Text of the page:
McNeil told reporters that before Orr was appointed emergency manager, the city’s 33 unions proposed contract changes that would have saved the city $180.2 million, but that the city was pressured by Gov. Snyder into rejecting the changes.

Garrett referred to e-mails showing that Gov. Snyder and Orr were discussing the possibility of filing for Chapter 9 bankruptcy even before Orr was officially appointed.

According to a report in the Detroit Free Press, “Weeks before a state financial review team found Detroit’s fiscal condition so dire that Gov. Rick Snyder would soon appoint an emergency manager, discussions behind the scenes indicated that an orderly Chapter 9 bankruptcy for the Motor City might be the best option.”

The report goes on to say that the emails show that Orr had some reservations about filing bankruptcy, but one of Orr’s colleagues at the Jones Day law firm advised him in a January 31 e-mail that,

“It seems that the ideal scenario would be that Snyder and (Mayor Dave) Bing both agree that the best option is simply to go through an orderly Chapter 9,” Jones Day lawyer Dan Moss, who worked with Orr on Chrysler’s 2009 bankruptcy, told Orr in a Jan. 31 e-mail. “This avoids an unnecessary political fight over the scope/authority of any appointed emergency manager and, moreover, moves the ball forward on setting Detroit on the right track.”

At the Monday press conference, Garrett objected to the behind the scenes decision to file bankruptcy.

“Bankruptcy’s not the solution,” said Garrett. “It has been the plan of this administration because there’s been a decision made that the people running Detroit, the people who live in Detroit ought not have a say in the destiny of what the city of Detroit is.”

UAW southern organizing gathers momentum; AL autoworkers petition for union recognition

Workers at an auto parts plant in Tuscaloosa, Alabama recently petitioned the National Labor Relations Board for a union representation election.

The petition is the latest development in the UAW’s ongoing campaign to organize autoworkers in the South.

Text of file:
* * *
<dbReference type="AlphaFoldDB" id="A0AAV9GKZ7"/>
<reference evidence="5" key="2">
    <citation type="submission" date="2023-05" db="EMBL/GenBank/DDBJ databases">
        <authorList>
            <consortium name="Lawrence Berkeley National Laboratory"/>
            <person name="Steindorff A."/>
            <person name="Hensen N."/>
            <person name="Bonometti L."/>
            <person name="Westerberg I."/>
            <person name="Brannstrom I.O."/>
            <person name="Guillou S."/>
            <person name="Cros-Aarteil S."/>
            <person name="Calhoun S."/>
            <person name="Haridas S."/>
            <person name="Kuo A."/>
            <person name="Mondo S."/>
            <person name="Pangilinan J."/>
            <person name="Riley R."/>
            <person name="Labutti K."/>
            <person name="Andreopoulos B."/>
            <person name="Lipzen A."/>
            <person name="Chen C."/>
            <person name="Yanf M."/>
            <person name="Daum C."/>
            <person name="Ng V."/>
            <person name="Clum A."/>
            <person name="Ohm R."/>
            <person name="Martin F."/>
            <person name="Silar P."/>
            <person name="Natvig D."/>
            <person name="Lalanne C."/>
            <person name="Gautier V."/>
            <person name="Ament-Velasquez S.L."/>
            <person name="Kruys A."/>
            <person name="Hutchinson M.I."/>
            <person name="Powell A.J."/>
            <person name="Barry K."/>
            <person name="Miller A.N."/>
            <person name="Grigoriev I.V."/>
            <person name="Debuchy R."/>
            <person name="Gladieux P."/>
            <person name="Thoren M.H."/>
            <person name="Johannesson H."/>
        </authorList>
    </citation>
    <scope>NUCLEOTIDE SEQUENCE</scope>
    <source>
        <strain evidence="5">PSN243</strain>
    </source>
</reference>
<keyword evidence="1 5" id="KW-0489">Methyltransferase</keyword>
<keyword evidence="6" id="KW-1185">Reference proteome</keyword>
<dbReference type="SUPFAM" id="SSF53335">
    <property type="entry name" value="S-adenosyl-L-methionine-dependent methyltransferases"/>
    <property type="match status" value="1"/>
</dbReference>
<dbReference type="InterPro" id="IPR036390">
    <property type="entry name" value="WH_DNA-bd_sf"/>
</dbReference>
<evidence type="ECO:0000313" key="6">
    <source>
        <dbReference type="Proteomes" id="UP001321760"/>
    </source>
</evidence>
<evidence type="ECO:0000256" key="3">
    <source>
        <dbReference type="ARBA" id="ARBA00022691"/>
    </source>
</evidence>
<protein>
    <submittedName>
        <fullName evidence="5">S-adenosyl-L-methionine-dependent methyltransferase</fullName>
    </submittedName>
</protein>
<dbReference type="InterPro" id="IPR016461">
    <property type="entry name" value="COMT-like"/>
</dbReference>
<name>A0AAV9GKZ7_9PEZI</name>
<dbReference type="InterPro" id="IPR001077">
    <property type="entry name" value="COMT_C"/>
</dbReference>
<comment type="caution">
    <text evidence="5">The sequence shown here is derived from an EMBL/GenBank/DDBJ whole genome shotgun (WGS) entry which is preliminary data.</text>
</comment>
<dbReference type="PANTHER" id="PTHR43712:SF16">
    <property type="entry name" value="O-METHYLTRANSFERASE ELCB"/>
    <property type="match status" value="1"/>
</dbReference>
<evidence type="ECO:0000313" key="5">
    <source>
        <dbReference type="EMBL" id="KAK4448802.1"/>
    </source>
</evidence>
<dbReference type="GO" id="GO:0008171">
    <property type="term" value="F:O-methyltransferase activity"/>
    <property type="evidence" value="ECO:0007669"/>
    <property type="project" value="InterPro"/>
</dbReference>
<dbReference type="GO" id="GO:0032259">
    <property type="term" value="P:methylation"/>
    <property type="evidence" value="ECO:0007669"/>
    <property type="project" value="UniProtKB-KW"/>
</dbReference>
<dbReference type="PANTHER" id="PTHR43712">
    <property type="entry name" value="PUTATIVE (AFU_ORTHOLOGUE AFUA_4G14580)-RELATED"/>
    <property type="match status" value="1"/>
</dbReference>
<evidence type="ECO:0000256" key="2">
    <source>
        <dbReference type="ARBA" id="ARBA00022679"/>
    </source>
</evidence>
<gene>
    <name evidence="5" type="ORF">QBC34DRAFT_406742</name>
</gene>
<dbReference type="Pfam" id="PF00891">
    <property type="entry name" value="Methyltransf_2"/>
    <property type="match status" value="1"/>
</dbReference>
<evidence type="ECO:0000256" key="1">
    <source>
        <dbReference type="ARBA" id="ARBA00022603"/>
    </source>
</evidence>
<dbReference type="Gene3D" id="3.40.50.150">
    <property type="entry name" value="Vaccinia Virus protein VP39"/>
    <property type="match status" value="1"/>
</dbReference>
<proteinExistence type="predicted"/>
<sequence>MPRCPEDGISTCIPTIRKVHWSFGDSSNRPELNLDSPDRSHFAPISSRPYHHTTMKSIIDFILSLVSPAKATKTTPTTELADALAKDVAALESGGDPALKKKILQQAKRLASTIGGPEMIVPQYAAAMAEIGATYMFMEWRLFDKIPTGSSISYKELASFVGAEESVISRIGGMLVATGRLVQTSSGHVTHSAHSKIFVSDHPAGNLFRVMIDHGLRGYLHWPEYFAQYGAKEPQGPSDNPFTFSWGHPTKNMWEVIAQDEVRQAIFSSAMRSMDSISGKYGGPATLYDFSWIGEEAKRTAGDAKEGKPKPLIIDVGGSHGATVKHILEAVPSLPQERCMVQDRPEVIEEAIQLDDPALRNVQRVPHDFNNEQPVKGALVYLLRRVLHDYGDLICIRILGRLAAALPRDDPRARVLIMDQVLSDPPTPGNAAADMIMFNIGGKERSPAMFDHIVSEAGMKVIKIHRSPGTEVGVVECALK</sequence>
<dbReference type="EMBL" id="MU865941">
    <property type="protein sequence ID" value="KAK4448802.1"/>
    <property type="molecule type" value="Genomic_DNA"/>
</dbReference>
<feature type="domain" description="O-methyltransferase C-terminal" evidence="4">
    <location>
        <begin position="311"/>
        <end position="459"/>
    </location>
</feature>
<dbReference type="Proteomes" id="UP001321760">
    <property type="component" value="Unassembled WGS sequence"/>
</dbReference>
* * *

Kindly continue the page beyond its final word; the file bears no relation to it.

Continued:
The workers work at a Tuscaloosa plant owned by Faurecia, a global auto parts supplier based in France. They make automotive interior components.

If the workers vote to join the UAW, they will become the sixth group of auto parts workers along a 60 mile corridor between Tuscaloosa and Birmingham to become UAW members.

Most of the unionized auto parts plants along this corridor supply parts to Mercendes, which operates a manufacturing  plant in nearby Vance where the UAW has an active organizing campaign.

At another Faurecia plant in nearby Cottondale, workers in June 2012 voted 79-33 to join the UAW.

In February they negotiated and ratified their first collective bargaining agreement that among other things raises their pay by between $3 per hour and $5.30 per hour over the next three years; provides a signing bonus of $500; improves health care coverage and lowers health care premium costs; and establishes time and a half overtime pay when a worker works more than eight hours a day or 40 hours a week.

In November, workers at a Johnson Controls plant in Cottondale also voted to join UAW.

“Workers here and everywhere are learning more about what it means to join a union, and they’re standing up and voting to be represented,” said UAW Local 2083 President Richard McGraw to UAW’s magazine Solidarity after the November election. “They want to be respected and compensated for the work they do to help make companies like Johnson Controls successful.”

Local 2083 is located in Tuscaloosa.

In addition to the Faurecia and Jonson Control plants in Cottondale, UAW has members at and collective bargaining agreements with three other auto parts plants along the Birmingham to Tuscaloosa corridor: ZF Industries in Tuscaloosa, Inteva in Cottondale, and another Johnson Controls plant in McCalla.

All of these plants supply parts to Mercendes.

Workers at the Mercedes plant in Vance, located about halfway between Birmingham and Tuscaloosa, have recently initiated an organizing campaign, but unlike the Faurecia workers in Tuscaloosa haven’t petitioned for an election yet.

David Gilbert, one of the workers supporting the union at the Vance plant, recently traveled to Stuttgart, Germany to attend an international conference of Mercendes workers who belong to unions all over the world.

In a letter to his fellow workers about the trip, Gilbert described himself as a pro-company worker who is also pro union.

After describing his experience in Stuttgart, Gilbert laid out some of the changes that he thought would be possible if the workers had a union.

“I’d like to see,” writes Gilbert. “A pension plan; profit-sharing instead of a team share based on ever-changing formulas; call-back rights in case (of) future (layoffs); using our vacation days on only the days that WE choose; Team Leader elections or a system where Team Members could give real input over who is selected to support the team; REAL STANDARDS instead of convenient exceptions or Group Leader discretion, and what about the policy of ‘equal pay for equal work of equal value’ as stated in Daimler’s (Mercedes)Principles of Social Responsibility.